Effective Differentiation with Ruhi Khan

Ruhi Khan is a Clinical Assistant Professor at Arizona State University and an iTeachAZ Site Coordinator for the Deer Valley Unified School District. She also spent 16 years in the classroom where she taught elementary and early childhood education. For two of those years, she was a master teacher at a TAP school where she supported teams of teachers by providing specific evidence, feedback, and suggestions during coaching and observation cycles. In 2010, Ruhi was recognized as Deer Valley Unified District’s teacher of the year and represented the United States as a delegate for the Chinese Bridge Program in 2011. In her current role, Ruhi works with teacher candidates to prepare them for their careers in elementary and special education. In this piece, we ask her to share her thoughts on the proper use of differentiation for students with disabilities.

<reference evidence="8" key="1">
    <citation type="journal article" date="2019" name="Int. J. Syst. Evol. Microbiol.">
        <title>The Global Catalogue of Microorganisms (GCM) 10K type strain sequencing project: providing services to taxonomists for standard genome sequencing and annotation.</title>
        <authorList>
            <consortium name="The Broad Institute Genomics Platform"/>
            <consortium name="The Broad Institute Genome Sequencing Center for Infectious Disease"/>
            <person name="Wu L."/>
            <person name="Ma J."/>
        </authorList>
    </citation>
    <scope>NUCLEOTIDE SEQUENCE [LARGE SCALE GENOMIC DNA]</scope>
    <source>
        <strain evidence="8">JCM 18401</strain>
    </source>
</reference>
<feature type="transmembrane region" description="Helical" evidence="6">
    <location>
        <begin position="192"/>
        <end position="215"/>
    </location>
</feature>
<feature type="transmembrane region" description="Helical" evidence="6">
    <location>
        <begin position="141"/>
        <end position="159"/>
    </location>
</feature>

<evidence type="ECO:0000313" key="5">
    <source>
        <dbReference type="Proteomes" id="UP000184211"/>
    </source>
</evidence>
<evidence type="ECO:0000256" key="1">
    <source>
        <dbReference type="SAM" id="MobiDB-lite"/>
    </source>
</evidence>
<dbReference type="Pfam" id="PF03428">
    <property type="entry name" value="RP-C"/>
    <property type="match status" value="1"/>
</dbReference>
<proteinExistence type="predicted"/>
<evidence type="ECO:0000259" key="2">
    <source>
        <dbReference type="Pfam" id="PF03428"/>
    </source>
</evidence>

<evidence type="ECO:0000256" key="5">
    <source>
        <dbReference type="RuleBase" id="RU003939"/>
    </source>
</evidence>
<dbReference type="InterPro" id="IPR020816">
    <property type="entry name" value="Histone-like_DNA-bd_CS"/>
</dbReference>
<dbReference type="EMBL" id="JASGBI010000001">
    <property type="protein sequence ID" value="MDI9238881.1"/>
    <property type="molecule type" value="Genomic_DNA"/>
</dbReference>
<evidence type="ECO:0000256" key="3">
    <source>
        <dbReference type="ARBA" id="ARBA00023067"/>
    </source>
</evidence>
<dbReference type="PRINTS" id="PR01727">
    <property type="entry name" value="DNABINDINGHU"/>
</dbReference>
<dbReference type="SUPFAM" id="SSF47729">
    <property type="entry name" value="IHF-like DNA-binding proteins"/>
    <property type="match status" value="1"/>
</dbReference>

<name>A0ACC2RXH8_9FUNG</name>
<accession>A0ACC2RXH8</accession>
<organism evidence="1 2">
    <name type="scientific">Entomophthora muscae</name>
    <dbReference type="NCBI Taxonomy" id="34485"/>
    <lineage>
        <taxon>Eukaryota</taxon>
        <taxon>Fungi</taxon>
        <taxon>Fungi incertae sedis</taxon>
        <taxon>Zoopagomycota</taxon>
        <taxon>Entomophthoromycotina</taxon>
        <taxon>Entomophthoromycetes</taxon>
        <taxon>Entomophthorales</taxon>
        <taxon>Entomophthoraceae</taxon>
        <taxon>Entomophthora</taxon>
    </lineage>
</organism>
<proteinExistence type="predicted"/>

You can read our first conversation with Ruhi, on creating strong co-teaching relationships, here!

Thriving Schools: Ruhi, you have a unique lens into the development of teachers because you get to see them make that transition from degree to classroom. Focusing on the area of special education, what are some of the larger challenges they face as they make this transition?

Ruhi: Based on the feedback I receive from teachers and administrators, I’d say the big one is understanding the proper function of an IEP. This document shouldn’t be something we do just to meet a deadline or requirement. And our focus shouldn’t be on simply dotting i's and crossing t’s. It’s a living, breathing document that should help stakeholders understand how to best support a child. I work closely with the special education departments of our district partners to offer monthly programming that helps our teachers with this.

Thriving Schools: Tell us more about that. How did you design this programming to get 1st year teachers more experience with IEPs?